The head of Georgia’s emergency response, Charley English, also apologized for “getting this one wrong.”
“I made a terrible error in judgment earlier, late on Monday afternoon and early Tuesday,” said English, who said he made “regretful” statements about Georgia’s response in earlier statements to the media.
“In the future you can rest assured that when the forecasts change, there will be a much more aggressive response,” said English, who heads the Georgia Emergency Management Agency.
Tellingly, Deal dodged questions about English’s future with the agency. His spokesman also said Deal was pressing emergency agencies for answers about the severity of the storm on Monday well before the storm hit.
When pressed on his timetable, Deal said he was still sleeping around 3 a.m. when the weather alert was upgraded, but said his staff was aware of the shift. He said he learned of the alert when he arrived at his office after 7 a.m.
Deal rejected arguments that the storm was proof more mass transit investment was needed, but he said the state will consider measures to keep truck traffic out of metro Atlanta during storm conditions.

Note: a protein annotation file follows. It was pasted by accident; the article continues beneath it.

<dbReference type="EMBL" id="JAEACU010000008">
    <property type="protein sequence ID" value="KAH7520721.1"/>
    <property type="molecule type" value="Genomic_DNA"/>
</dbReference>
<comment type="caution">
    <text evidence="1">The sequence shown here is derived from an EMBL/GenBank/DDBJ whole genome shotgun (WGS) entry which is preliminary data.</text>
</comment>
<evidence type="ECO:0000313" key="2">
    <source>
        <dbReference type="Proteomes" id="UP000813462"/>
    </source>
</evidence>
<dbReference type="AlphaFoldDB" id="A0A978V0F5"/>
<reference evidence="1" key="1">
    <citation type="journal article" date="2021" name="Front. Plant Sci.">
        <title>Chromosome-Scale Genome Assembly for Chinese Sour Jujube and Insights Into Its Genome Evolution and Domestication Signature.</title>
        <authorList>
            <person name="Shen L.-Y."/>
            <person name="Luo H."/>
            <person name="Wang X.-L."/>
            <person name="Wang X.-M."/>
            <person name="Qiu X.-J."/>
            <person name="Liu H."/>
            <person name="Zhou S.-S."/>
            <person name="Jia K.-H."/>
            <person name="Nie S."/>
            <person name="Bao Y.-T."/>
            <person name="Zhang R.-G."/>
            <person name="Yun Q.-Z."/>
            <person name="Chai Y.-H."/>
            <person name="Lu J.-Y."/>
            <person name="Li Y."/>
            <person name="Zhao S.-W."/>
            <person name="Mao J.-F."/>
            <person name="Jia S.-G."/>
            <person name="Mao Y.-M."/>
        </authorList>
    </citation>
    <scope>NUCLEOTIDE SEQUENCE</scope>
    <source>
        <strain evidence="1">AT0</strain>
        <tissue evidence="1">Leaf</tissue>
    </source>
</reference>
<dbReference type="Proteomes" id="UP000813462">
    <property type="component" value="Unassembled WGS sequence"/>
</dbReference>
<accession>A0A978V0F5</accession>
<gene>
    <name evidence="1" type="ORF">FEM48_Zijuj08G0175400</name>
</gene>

“I can say this to you: We will be more aggressive. We will take those weather warnings more seriously,” Deal said. “I believe we will all agree to err on the side of caution.”
The governor’s response was met with immediate criticism from Democrats. State Sen. Vincent Fort, the chamber’s No. 2 Democrat, said any review should be independent of the government.
“You can’t have the fox guarding the henhouse, particularly in an election year,” said Fort. “What happened this week was unconscionable. And I don’t know if something like this happened next week that the response would be any different.”